The Home of Pruck
Belfast Loves Amazon

Our book buyers survey is in, and in the bit where we asked you what you would like us to do, you’ve suggested we change some things, and if we do that, you might come visit us more often. You’ve collectively suggested that as a volunteer led bookshop, we open on Thursday night and Sunday...oh, and that we somehow we find the funds to open a coffee shop on the first floor.

Er...no. Just no.

Why not you ask?”

“Because you’re in love with someone else.” we say.

Whether you accept it or not, this Valentine’s Day it’s clear that Belfast is totally and hopelessly besotted with Jeff Bezos’s Amazon, and love him more than it loves its independent booksellers, and probably by extension, other small local retailers.

Despite us being much cooler than him, more inventive than him, cheaper than him, more available than him (he doesn’t follow ANYONE back on Twitter), you lot seem to be in a stuporific unrequited love bitch relationship with him.

That’s a bit harsh John.”

Not from where we’re sitting. Let me give you a real world example of what happens when Greater Belfast slavishly buys it’s books from Amazon.

In the last number of months you guys have managed to close a social economy bookshop and cafe on the Lisburn Road (in non-ghetto North Belfast, South Belfast) because you didn’t support it. Did you know that? At least partly because you guys loved Jeff Bezos more, a social economy bookshop and coffee shop closed. A meeting place and bookish venue of the highest quality was lost. A bookshop and cafe that if my information was correct got over £500,000 of money from the Department of Justice and other funders now sits empty.

Your love for Jeff Bezos’s Amazon knows no bounds, and you seem totally oblivious to what he gets up to when you’re not around.

Take a wee break from your telling off to read this story...

Amazon workers working 55-hour weeks and so exhausted by targets they 'fall asleep standing up'

Am I really to believe that you don’t care about the working conditions and health of these non unionised workers, and can just blank them out? If so, please don’t read on any further, and just head back to Omelas.

“But John, where else would I get a unicorn balloon at half three in the morning?”

Um... ordering it is not the same as ‘getting’ it. You can see one and feel one and ‘get’ one from any of the loads of party shops throughout the city. Small retailers who don’t have hedge funds and billions of dollars worth of backing, but who have something Bezos and Amazon will never have - they contribute to the economy, lifeblood and social well-being of this piece of land we share.

Take us for example. Over the last few weeks we’ve held a charity to account whose workers harmed women and children. We’ve also helped a number of intoxicated people get safely home, ordered taxis for pensioners, helped a local woman navigate the social housing points maze, are wrestling with a landlord over a lease for a farmers market and donated loads of books to a local social enterprise. Oh, and we’re designing a community magazine and are frequently told that the free tea and chat at ours is the only act of kindness local vulnerable people have experienced in a lifetime. As well as that we’ve also acted as ambassadors for Belfast, directing tourists to various parts of the city. I’m certain other shopkeepers throughout the city are similarly contributing to the greater good of the city and the communities around them. Is Jeff Bezos making such a difference in where you live? Is he planning breakfast clubs and running ballet classes and trying to get a stage school opened in north Belfast? We are.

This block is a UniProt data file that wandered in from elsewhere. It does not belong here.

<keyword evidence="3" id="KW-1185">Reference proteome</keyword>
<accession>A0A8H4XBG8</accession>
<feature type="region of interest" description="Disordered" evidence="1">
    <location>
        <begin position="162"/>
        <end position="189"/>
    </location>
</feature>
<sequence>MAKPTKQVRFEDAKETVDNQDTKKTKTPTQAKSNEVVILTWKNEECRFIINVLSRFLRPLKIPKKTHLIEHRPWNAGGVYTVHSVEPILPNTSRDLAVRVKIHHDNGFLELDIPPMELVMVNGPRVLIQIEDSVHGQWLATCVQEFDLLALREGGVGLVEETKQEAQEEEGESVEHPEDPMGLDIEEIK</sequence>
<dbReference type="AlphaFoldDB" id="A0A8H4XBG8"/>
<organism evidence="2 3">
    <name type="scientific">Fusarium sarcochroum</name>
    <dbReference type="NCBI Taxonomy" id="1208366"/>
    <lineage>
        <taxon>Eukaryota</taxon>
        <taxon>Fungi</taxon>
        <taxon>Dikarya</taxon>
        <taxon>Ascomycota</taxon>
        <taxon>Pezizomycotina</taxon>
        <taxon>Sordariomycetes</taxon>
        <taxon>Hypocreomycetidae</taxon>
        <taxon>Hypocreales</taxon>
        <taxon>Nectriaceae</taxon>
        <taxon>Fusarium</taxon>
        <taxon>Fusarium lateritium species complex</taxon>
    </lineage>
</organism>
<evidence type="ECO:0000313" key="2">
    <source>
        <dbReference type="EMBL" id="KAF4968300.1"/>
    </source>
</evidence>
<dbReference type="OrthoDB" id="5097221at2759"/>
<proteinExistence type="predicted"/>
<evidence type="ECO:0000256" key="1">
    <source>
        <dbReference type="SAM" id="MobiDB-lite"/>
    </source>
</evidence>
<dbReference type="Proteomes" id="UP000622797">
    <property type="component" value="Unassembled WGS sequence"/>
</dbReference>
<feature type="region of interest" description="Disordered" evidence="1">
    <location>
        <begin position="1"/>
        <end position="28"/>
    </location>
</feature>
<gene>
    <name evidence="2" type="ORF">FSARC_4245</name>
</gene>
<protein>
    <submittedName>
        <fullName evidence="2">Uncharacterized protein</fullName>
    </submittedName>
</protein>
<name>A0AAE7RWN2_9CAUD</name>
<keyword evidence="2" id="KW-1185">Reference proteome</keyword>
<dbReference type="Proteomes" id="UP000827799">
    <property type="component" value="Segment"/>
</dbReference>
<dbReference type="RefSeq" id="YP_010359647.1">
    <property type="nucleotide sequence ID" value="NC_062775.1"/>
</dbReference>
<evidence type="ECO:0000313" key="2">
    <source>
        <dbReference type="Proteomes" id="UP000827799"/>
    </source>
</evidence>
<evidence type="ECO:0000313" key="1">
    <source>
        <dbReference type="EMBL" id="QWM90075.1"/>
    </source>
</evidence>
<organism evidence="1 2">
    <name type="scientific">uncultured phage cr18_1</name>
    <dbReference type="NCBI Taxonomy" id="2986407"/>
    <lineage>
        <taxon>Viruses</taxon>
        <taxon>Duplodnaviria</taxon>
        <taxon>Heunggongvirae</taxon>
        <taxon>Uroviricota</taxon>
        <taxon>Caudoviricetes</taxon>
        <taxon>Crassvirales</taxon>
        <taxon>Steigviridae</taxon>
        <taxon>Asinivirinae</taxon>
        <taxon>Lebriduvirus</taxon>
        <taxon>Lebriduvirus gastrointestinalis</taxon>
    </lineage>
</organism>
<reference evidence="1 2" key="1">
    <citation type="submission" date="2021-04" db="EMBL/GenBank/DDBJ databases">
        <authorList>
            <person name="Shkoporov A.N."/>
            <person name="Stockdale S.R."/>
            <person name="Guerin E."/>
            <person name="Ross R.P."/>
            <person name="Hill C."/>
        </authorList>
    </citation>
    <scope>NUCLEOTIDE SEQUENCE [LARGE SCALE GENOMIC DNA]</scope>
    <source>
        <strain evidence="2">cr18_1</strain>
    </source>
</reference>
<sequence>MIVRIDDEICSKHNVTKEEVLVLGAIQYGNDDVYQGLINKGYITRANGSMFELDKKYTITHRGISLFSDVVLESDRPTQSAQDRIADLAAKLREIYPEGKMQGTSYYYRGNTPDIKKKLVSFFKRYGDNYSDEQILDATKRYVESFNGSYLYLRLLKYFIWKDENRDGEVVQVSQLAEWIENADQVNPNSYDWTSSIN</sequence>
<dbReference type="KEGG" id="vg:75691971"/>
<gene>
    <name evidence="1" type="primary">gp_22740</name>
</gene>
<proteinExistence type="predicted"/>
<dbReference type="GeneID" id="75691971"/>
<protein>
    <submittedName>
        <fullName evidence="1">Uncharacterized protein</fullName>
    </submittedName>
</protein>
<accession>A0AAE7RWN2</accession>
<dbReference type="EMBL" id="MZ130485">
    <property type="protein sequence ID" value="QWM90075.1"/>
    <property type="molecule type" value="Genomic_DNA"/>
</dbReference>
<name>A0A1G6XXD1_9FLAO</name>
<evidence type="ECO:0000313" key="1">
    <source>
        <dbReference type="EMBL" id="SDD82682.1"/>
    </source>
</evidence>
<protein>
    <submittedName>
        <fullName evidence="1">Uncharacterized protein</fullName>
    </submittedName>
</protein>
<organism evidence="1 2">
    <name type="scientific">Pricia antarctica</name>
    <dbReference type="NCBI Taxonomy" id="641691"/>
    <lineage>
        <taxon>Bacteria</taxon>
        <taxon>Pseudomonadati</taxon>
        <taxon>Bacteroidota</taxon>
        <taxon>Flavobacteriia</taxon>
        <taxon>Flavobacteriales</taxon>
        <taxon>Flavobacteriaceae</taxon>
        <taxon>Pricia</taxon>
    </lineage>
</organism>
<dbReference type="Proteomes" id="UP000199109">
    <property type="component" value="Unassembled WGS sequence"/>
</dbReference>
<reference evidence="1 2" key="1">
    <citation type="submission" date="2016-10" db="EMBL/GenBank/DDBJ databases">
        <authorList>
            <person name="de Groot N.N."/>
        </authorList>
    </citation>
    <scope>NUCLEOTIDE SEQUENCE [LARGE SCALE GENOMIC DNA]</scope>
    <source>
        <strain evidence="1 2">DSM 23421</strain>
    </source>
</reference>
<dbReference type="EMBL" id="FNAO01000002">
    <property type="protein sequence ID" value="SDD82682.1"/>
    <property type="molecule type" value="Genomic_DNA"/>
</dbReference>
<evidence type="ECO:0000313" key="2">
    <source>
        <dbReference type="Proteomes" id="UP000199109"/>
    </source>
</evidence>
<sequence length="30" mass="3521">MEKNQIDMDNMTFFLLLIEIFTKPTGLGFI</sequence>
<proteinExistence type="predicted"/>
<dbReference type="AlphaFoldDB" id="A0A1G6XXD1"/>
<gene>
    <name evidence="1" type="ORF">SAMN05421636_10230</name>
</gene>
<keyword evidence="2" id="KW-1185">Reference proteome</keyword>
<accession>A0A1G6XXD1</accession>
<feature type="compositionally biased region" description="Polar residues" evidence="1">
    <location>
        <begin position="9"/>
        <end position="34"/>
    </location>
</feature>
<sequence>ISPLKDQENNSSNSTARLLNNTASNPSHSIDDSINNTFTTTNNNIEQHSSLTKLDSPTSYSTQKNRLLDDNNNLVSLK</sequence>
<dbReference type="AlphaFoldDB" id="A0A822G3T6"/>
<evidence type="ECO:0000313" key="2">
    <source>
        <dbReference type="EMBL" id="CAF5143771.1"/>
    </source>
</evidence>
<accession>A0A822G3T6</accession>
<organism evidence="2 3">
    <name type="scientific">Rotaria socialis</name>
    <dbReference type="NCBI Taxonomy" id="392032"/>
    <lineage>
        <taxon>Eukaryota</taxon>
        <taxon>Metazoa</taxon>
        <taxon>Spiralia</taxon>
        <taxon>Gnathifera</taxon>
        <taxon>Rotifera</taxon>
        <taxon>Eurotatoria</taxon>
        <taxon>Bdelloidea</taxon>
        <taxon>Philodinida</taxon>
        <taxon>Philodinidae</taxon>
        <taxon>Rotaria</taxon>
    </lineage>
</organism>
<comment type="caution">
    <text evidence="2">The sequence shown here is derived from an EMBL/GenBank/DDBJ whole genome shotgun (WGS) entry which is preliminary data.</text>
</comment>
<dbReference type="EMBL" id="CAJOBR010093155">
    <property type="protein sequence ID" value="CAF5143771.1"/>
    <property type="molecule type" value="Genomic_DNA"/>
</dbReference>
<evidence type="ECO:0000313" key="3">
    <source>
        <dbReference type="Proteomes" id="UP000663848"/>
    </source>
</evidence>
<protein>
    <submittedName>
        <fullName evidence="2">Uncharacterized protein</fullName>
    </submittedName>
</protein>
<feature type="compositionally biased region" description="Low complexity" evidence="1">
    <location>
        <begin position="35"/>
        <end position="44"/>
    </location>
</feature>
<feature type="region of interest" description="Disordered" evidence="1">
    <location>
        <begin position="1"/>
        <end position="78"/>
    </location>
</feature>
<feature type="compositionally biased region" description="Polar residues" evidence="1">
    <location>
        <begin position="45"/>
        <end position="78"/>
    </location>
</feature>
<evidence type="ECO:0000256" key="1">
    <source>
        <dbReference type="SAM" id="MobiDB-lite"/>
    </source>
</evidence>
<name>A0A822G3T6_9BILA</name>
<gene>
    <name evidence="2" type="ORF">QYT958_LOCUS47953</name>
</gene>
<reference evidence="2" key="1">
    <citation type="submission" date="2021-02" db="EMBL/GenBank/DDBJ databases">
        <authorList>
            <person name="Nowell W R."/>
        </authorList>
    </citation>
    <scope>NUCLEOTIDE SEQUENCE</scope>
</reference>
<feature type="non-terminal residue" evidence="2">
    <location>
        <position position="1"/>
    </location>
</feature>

Ok John, my original messianic rage at being criticised for my choices has abated, and I’m suitable chastened. How can I help?”

Well, we need money to keep the doors open and we need more money to grow.

We can get money from a number of sources.

Equity (where you buy in to acquire a share of the bookshop). I wouldn’t recommend that as there’s no return on investment coming this side of never.

Loan us some money to invest in some areas we’ve wanted to get into, but because of lack of funds we haven’t been able to. Not as crazy as it sounds as thus far, that’s exactly what we’ve done over the last 3 odd years. You may also not get your money back, as we’ve no expectation of getting our investment or loans back.

Donations of money. As some of you did when our shutter got damaged by a hurricane, you can help straight away by gifting money to us by PayPal. Here’s the link... 

We’ll set up a crowdfunder later for bigger projects. If anyone has experience of doing that successfully, get in touch.

Donations of books.

Good quality non fictions books, but that’s not enough of itself to keep the doors open. Trust me, we’ve tried paying our phone and broadband bill with a copy of ‘Lost Lives’. That didn’t end well, but thankfully the restraining order is due to expire soon.

Buy stuff from us at the shop, as we’re always cheaper than Amazon Marketplace.

Order book themed stuff from our website

Volunteer at or on the bookshop. Here’s the mailing list to sign up for that

Got YouTube presenting or video skills? We’ve a special list for that here...

Also, give your high level skills to help us improve things like our website, accounting procedures, stock control and branding. If you’re a creative writing tutor, give your time for free so we can run a course. Or offer to host a book club. Do something. Make a difference. As the Book Reserve and Thinking Cup found out to their cost, the choice is stark...it’s either

 

14 February, 2018 by John Junk

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